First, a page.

Armstrong: Gaining time on Contador was not the objective

Lance Armstrong, Tour de France 2009, stage 3

Lance Armstrong has denied he rode deliberately to gain time on his team-mate Alberto Contador when the bunch split in the closing stages of Monday's Tour de France stage.

The 37-year-old said he used his experience and a little luck to move up the bunch at a crucial time, just as a subtle kink in the road meant a change of wind direction. Although the wind was not strong, it was enough to spark a fight for wheels further down the line.

"It's not rocket science," he said. "When it's flat and even a little bit windy there's a chance the bunch will split. "It was experience, luck. I saw what was up ahead and I moved up so I was 20 guys back."

He said he was unaware of where Contador was in the bunch when the split happened. Asked if he had been trying to gain time on his team-mate, he said: "That wasn't the objective."

Armstrong and his Astana team-mates Yaroslav Popovych and Haimar Zubeldia were among the 29-strong front group, which contained the yellow jersey, Fabian Cancellara and the entire Columbia-HTC team.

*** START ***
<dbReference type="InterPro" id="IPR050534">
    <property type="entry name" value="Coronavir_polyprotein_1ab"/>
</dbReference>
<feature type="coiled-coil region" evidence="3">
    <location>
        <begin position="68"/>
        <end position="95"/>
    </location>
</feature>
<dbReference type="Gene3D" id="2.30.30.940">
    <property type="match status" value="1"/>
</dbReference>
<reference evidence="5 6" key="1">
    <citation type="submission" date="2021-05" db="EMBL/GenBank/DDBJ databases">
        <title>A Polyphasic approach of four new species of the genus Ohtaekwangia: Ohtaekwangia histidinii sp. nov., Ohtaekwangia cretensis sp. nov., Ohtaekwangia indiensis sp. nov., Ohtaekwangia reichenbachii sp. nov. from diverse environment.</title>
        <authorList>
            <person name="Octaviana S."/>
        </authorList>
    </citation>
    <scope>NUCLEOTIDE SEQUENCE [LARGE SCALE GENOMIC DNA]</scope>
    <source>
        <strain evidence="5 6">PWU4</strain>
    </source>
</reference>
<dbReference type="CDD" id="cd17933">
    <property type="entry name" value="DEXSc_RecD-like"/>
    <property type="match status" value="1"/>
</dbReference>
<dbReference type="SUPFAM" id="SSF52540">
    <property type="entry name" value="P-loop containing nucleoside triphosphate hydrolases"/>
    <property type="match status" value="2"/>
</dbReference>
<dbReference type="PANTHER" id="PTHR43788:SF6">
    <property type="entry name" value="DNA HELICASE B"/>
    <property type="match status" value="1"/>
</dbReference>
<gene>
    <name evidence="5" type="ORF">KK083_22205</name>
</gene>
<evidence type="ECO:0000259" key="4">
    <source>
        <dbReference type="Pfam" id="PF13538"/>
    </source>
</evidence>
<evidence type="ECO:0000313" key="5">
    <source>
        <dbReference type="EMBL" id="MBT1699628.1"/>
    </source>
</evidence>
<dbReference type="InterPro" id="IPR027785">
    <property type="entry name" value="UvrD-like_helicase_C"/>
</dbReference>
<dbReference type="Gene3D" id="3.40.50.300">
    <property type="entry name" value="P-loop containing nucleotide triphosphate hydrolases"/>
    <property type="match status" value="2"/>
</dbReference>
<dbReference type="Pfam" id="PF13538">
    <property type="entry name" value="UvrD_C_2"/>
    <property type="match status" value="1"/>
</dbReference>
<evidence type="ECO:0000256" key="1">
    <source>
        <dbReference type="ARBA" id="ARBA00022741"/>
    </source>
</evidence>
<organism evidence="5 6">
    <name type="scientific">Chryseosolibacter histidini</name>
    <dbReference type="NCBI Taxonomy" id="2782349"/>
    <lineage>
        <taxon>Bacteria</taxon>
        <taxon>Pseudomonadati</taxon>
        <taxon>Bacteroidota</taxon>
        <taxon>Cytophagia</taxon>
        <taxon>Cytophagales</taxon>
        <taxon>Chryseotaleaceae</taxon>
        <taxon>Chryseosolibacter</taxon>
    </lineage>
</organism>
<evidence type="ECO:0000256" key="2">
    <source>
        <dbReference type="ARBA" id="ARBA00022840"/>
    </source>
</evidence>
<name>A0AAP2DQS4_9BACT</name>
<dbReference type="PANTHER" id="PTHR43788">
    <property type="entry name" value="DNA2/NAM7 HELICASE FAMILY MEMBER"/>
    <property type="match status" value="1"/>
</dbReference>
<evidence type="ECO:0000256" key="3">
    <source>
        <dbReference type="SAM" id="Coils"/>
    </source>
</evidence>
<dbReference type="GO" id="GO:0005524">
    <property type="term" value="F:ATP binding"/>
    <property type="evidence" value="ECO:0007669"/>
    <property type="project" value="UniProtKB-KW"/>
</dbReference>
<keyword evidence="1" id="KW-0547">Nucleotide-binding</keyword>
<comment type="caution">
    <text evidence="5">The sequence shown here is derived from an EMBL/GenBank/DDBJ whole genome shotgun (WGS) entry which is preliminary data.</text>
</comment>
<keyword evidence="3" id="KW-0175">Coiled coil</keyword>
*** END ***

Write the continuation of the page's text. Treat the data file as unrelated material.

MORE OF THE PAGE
The break went clear with 31 kilometres to go and the gap stayed around 20 to 25 seconds before stretching out to 41 seconds by the finish.With 15 kilometres to go, Armstrong moved to the front of the group and made a circling motion with his finger, signalling to Zubeldia and Popovych to start working.

He added: "We didn't ride for a long time. We waited for a long time. They [Columbia] were frustrated we weren't riding."The whole Columbia team was up there, we had three up there. I've won the Tour de France seven times, it makes no sense why we wouldn't ride."

Armstrong started the day 22 seconds behind Contador, the fourth best of the Astana team overall. He ended it third overall behind Cancellara and Tony Martin, but more importantly, 19 seconds ahead of Contador.


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Sports journalist Lionel Birnie has written professionally for Sunday Times, Procycling and of course Cycling Weekly. He is also an author, publisher, and co-founder of The Cycling Podcast. His first experience covering the Tour de France came in 1999, and he has presented The Cycling Podcast with Richard Moore and Daniel Friebe since 2013. He founded Peloton Publishing in 2010 and has ghostwritten and published the autobiography of Sean Kelly, as well as a number of other sports icons.